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Extract/Query/Read SQLite database row by ID

By : , Category : android

For your selection argument, you may need to surround the target value with single quotes like so:

KEY_ROWID + "='" + id + "'"

Alternatively, you could use the selectionArgs parameter as well like so:

String selection = KEY_ROWID + "=?";
String[] selectionArgs = {id};
Cursor mCursor = mDb.query(true, SQLITE_TABLE, new String[] {
                selection, seelctionArgs, null, null, null, null);
ReLated :

First of all, for a Task you only have to yield things that return promises and therefore run asynchronously. There is no need to yield iDs.push(row[i].getResultByIndex(0)); because the push operation will synchronously return the new length of the array. This shouldn't be much of an issue for the code itself though.

Do you really need the ids to be global? Maybe you can refactor your code so that you don't need to save them globally.

If this is not an option, you will have to block all operations that are going to access the ids until the sql call has completed. You can do this by relying on the fact that Task.spawn() itself will also return a promise. This also has the nice side effect that you don't need the extra global array:

let idsPromise = Task.spawn(function*() {
    let ids = [];
    let db = yield Sqlite.openConnection({ path: permissionFilePath});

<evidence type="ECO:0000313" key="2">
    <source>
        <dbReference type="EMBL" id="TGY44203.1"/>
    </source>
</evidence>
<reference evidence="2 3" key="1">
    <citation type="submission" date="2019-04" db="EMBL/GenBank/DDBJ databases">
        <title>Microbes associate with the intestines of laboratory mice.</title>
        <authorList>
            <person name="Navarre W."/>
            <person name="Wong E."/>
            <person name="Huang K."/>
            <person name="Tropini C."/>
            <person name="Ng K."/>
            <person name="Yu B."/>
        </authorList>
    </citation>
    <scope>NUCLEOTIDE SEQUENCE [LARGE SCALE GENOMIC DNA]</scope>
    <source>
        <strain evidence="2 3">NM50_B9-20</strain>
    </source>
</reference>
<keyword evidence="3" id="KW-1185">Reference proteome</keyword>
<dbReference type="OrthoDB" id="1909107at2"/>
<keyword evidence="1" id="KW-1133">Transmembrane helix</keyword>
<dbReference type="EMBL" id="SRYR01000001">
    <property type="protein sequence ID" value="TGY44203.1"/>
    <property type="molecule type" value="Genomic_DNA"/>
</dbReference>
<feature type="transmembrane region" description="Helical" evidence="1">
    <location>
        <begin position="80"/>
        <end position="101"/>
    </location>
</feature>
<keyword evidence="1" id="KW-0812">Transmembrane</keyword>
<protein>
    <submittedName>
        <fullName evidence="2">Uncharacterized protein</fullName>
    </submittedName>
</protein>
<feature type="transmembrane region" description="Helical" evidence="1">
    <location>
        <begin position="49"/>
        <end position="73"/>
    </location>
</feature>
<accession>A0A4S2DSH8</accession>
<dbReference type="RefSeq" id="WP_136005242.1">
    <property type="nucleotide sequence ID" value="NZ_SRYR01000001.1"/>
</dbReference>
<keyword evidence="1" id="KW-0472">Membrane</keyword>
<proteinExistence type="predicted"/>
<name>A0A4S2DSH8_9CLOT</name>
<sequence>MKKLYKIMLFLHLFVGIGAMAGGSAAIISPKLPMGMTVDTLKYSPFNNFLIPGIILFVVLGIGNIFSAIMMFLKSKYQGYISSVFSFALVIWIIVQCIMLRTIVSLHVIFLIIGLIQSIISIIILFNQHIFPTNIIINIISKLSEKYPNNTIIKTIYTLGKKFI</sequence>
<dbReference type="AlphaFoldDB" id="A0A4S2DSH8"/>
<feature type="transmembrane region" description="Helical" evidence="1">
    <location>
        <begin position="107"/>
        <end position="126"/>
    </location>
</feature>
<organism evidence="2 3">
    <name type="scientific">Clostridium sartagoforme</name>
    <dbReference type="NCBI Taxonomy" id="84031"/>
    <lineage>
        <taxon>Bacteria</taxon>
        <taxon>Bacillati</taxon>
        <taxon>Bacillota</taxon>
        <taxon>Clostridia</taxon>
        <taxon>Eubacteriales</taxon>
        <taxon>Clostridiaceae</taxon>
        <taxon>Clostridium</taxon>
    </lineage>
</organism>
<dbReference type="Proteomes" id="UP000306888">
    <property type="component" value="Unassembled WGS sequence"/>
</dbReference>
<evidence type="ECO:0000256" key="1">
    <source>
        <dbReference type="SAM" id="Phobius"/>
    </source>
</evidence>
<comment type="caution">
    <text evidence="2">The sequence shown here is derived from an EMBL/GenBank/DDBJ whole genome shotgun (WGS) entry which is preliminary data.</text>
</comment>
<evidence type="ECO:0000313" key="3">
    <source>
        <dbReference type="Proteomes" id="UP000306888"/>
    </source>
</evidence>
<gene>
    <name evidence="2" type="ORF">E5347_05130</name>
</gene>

try {
        let row = yield db.execute("SELECT id FROM 'moz_hosts'");
        for (let i = 0, len = row.length; i < len; i++) {
        // Instead of the loop you can also use:
        // ids = => row.getResultByIndex(0));
    } finally {
        yield db.close();

    return ids;  

Then, in other parts of your code, when you want the ids you can use:

idsPromise.then(function(ids) {
    // Do something with ids

Alternatively, you can also get them in a Task:

Task.spawn(function*() {
    let ids = yield idsPromise;

You can do this multiple times, once a promise is resolved the then() part will be executed as soon as possible.

SQLite is an embedded database; it is supposed to be integrated into some program that actually does something with the data.

If you want to access the database directly in Navicat, you could create a view for each of those queries. This still requires you to execute something like

SELECT * FROM NaughtyOrNiceReport

in Navicat, but it's the best you can do.

If you want to use 24-hour time you need to use HH in your format string. hh is for 12-hour time and the supplied time is > 12, so an exception is thrown. This will work.

DateTime dt = DateTime.ParseExact(out_date, "yyyy-MM-dd HH:mm:ss", CultureInfo.InvariantCulture);

SQLite only has a small set of date and time functions. You can use them like this:

sqlite> .dump
PRAGMA foreign_keys=OFF;
CREATE TABLE t1 (f1 string);
INSERT INTO "t1" VALUES('03/31/1970');

sqlite> select substr(f1, 7) || '-' || substr(f1, 0, 3) || '-' || substr(f1, 4, 2) from t1;

sqlite> select strftime("%m", substr(f1, 7) || '-' || substr(f1, 0, 3) || '-' || substr(f1, 4, 2)) from t1;

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